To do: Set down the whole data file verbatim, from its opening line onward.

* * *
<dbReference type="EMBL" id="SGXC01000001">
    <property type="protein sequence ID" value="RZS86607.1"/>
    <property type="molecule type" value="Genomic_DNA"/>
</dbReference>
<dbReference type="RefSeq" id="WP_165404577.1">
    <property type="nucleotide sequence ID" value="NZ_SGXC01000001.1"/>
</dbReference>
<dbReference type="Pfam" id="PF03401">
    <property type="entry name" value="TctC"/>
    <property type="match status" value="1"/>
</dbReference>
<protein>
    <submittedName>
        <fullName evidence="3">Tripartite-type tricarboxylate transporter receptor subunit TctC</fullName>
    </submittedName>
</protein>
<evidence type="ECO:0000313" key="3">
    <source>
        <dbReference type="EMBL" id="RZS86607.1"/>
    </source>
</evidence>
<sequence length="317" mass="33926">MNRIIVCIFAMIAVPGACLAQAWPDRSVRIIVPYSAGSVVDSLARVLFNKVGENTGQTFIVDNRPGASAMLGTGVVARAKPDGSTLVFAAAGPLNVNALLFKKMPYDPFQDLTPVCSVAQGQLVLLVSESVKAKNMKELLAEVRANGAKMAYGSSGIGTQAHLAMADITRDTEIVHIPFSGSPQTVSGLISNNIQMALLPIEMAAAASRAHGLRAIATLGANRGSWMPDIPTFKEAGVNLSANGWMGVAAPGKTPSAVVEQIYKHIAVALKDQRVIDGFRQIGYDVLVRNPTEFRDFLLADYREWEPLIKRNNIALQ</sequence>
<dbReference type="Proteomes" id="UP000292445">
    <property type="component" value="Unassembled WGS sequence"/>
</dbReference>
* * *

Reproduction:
<dbReference type="EMBL" id="SGXC01000001">
    <property type="protein sequence ID" value="RZS86607.1"/>
    <property type="molecule type" value="Genomic_DNA"/>
</dbReference>
<dbReference type="RefSeq" id="WP_165404577.1">
    <property type="nucleotide sequence ID" value="NZ_SGXC01000001.1"/>
</dbReference>
<dbReference type="Pfam" id="PF03401">
    <property type="entry name" value="TctC"/>
    <property type="match status" value="1"/>
</dbReference>
<protein>
    <submittedName>
        <fullName evidence="3">Tripartite-type tricarboxylate transporter receptor subunit TctC</fullName>
    </submittedName>
</protein>
<evidence type="ECO:0000313" key="3">
    <source>
        <dbReference type="EMBL" id="RZS86607.1"/>
    </source>
</evidence>
<sequence length="317" mass="33926">MNRIIVCIFAMIAVPGACLAQAWPDRSVRIIVPYSAGSVVDSLARVLFNKVGENTGQTFIVDNRPGASAMLGTGVVARAKPDGSTLVFAAAGPLNVNALLFKKMPYDPFQDLTPVCSVAQGQLVLLVSESVKAKNMKELLAEVRANGAKMAYGSSGIGTQAHLAMADITRDTEIVHIPFSGSPQTVSGLISNNIQMALLPIEMAAAASRAHGLRAIATLGANRGSWMPDIPTFKEAGVNLSANGWMGVAAPGKTPSAVVEQIYKHIAVALKDQRVIDGFRQIGYDVLVRNPTEFRDFLLADYREWEPLIKRNNIALQ</sequence>
<dbReference type="Proteomes" id="UP000292445">
    <property type="component" value="Unassembled WGS sequence"/>
</dbReference>